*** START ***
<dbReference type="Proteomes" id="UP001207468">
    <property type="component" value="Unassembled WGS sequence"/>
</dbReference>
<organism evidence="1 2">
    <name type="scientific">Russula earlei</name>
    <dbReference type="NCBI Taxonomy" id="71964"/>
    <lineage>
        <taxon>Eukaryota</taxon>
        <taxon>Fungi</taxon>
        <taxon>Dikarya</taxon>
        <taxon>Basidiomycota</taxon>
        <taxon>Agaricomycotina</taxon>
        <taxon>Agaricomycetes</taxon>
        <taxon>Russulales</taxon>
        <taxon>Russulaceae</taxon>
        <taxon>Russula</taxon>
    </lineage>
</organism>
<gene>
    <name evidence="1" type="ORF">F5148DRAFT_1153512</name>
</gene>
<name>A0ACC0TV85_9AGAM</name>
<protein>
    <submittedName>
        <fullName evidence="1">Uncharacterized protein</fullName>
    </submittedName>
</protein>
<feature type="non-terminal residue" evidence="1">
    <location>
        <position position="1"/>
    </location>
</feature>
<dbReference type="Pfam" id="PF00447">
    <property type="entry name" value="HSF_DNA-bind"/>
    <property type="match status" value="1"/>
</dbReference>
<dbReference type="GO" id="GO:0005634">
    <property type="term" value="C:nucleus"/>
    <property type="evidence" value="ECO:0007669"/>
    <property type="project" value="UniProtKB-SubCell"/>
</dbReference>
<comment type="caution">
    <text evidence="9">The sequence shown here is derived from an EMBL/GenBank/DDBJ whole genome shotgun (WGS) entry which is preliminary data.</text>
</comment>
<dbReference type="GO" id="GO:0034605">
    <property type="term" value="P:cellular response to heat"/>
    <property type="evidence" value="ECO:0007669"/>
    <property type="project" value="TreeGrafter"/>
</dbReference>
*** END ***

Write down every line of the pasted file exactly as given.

<dbReference type="Proteomes" id="UP001207468">
    <property type="component" value="Unassembled WGS sequence"/>
</dbReference>
<organism evidence="1 2">
    <name type="scientific">Russula earlei</name>
    <dbReference type="NCBI Taxonomy" id="71964"/>
    <lineage>
        <taxon>Eukaryota</taxon>
        <taxon>Fungi</taxon>
        <taxon>Dikarya</taxon>
        <taxon>Basidiomycota</taxon>
        <taxon>Agaricomycotina</taxon>
        <taxon>Agaricomycetes</taxon>
        <taxon>Russulales</taxon>
        <taxon>Russulaceae</taxon>
        <taxon>Russula</taxon>
    </lineage>
</organism>
<gene>
    <name evidence="1" type="ORF">F5148DRAFT_1153512</name>
</gene>
<name>A0ACC0TV85_9AGAM</name>
<protein>
    <submittedName>
        <fullName evidence="1">Uncharacterized protein</fullName>
    </submittedName>
</protein>
<feature type="non-terminal residue" evidence="1">
    <location>
        <position position="1"/>
    </location>
</feature>
<dbReference type="Pfam" id="PF00447">
    <property type="entry name" value="HSF_DNA-bind"/>
    <property type="match status" value="1"/>
</dbReference>
<dbReference type="GO" id="GO:0005634">
    <property type="term" value="C:nucleus"/>
    <property type="evidence" value="ECO:0007669"/>
    <property type="project" value="UniProtKB-SubCell"/>
</dbReference>
<comment type="caution">
    <text evidence="9">The sequence shown here is derived from an EMBL/GenBank/DDBJ whole genome shotgun (WGS) entry which is preliminary data.</text>
</comment>
<dbReference type="GO" id="GO:0034605">
    <property type="term" value="P:cellular response to heat"/>
    <property type="evidence" value="ECO:0007669"/>
    <property type="project" value="TreeGrafter"/>
</dbReference>